I’m going to talk with names on this, because it was a very personal panel, and there was a lot of “this works for x but not for y.” It featured Jo, Greer, and me, since we are all having very productive years. One of the important points Jo made was that productivity is personal–Greer is having a very productive year for Greer, and while that meant she was a little startled by the word counts Jo and I were discussing, it didn’t make her productivity less real or less important. Jo talked about how we are improving on ourselves, not reproducing others.
I quoted Alec as saying, “Thinking is the most important part of writing,” and it sounded like we had been substantially thinking in advance on these books, so that they were more ready when we got to them. Someone–I didn’t note who–described chunks of book falling on them with flaming swords through a blizzard. For me it’s more that everything I’m writing is much closer. It’s like I would usually have to stretch a little to reach it on the shelf, and now it’s all just sitting on the desk within reach.
One of the notable points of commonality is that these bouts of productivity did not, contra suffering artist cliches, come from times of great suffering. Greer was coming out of the first flush of a great grief, and Jo and I had less physical interference than we sometimes do with writing. (I should note that the plane ride home was through a thunderstorm and has kicked up my vertigo–and that this has not turned the spigot off. Which is in some ways a relief and in some ways pretty alarming.)
Greer apparently had her book fall on her head while eating strawberries with creme fraiche and brown sugar. And to this I say: this is excellent advice for young writers. Those who have strawberry or dairy allergies can modify it slightly. But think of all the things we tell young writers as advice! Some of these things are potentially harmful! Eating strawberries, on the other hand, might not help them with their stories but is highly unlikely to do any harm. The next time someone tells you to outline or freewriter or talk it out with a friend or keep it bottled up inside or whatever else they tell you as writing advice, feel free to substitute, “Or strawberries. I could eat strawberries and think of my story. It might work, and if it didn’t work, at least there would be strawberries.”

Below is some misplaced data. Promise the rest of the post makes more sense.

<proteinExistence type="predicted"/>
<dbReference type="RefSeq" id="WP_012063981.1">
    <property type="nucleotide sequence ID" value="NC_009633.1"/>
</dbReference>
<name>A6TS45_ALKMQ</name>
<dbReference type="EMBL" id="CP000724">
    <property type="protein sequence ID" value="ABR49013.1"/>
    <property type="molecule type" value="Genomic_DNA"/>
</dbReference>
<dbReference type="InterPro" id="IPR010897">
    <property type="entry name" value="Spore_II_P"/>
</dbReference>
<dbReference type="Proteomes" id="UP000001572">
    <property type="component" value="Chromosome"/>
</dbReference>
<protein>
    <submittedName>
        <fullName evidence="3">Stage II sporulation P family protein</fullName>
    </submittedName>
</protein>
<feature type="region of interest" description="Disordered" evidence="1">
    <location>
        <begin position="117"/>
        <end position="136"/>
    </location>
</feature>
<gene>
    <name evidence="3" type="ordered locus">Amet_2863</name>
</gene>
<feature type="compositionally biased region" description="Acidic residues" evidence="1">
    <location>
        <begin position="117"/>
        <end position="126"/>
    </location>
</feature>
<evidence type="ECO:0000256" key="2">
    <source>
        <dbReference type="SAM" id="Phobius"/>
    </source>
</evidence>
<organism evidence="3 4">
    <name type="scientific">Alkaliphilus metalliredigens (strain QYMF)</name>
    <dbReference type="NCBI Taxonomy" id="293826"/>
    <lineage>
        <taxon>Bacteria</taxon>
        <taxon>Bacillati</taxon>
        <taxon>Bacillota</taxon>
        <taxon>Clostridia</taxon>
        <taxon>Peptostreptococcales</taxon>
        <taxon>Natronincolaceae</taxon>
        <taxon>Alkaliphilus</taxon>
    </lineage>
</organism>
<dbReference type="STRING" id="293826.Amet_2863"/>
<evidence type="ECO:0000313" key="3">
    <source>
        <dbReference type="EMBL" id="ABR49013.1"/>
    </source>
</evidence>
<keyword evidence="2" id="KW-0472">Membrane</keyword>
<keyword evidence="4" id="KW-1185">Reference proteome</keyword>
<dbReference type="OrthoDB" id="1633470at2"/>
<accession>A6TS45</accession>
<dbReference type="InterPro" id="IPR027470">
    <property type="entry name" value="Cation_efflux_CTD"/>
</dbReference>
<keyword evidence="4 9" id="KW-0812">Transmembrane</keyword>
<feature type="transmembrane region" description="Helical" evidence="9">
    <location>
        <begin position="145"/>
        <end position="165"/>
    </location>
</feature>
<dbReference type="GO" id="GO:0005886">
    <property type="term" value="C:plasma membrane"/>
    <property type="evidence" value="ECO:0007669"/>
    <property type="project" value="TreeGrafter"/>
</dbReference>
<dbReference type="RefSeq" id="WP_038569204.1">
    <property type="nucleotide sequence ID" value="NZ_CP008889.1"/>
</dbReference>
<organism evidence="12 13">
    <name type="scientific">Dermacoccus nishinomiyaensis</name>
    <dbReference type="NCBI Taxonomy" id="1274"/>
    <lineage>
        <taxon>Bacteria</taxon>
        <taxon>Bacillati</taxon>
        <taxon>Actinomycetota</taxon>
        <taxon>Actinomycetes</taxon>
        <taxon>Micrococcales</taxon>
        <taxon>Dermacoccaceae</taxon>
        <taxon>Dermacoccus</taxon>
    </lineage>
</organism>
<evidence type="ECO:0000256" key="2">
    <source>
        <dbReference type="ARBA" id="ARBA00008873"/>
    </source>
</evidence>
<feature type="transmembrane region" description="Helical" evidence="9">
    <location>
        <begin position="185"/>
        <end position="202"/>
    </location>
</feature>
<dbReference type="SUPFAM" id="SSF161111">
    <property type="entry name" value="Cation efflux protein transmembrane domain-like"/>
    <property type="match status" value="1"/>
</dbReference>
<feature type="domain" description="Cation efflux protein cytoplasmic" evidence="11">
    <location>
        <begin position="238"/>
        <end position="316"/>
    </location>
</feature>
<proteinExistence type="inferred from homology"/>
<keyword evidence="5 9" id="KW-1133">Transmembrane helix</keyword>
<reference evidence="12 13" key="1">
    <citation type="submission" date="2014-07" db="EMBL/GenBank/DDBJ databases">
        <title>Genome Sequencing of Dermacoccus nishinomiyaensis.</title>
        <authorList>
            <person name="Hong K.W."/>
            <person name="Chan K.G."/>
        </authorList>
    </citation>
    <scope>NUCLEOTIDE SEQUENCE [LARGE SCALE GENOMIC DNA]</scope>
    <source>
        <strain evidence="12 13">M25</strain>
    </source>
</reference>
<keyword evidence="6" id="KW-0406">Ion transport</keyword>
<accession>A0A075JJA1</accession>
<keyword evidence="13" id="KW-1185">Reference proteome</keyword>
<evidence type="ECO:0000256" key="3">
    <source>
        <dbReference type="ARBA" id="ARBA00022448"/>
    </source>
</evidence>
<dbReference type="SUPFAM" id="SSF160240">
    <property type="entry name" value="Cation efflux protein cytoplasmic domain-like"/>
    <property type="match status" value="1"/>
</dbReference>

I bet this works for other art forms, too, at least as well as it works for writing.
Anyway. I talked about the three rules I was following (discussed in this post, and Jenett and I had a good laugh about how well they map to the 4H pledge), but that’s by no means universal. A lot of people don’t try to keep up with doing everything else while they’re having an unusually productive period, or else can’t even if they do try, and that’s okay; the unusually productive periods do not last forever. One of the audience members once wrote a contract novel in 56 hours, playing Richard Thompson on repeat the whole time. This audience member still appears to be on speaking terms with their family.
Honestly, folks, I expected this panel to be a retrospective. Gosh, I had a productive month! 2/3 of a novel and 8 short stories! Wasn’t that productive! But so far it’s still going. I have one or possibly two short stories to finish up this week, and then it’s straight into the next book, for which I have [counting] five pages of notes on paper sitting on my desk. It’s doing that thing where if I don’t actively think of something else, the book says, “Helllooooo, book here, you wanted this plot point, didn’t you? I could tell you did. Also here is some worldbuilding! You’re welcome!” I think it was during the process panel (more on which anon) that Jo talked about if she didn’t want to do the laundry, getting a character in her head who thought the washing machine was awesome modern technology, so much better than having to drag it down to the river and pound on it and etc. And I do that too. Except, for example, if an opening act at a concert is no good and it would be rude to snark out loud about it, if a novel is going well, there’s usually at least one character in the novel who would snark about it too. And then the snark starts telling me worldbuilding things about the character’s assumptions about education or art or whatever else. And then there it all is. Which is a lot more diverting than a bad opening act, don’t get me wrong! It’s just that it’s there all the time.
And this is part of why I’m writing another novel: because the fire hose is still turned on, and sticking short story shot glasses under it to catch the water is only partly useful. And then there’s this novel! So who knows how long the fire hose will keep going, but…there’s this novel! So here we are. Still. Okay then.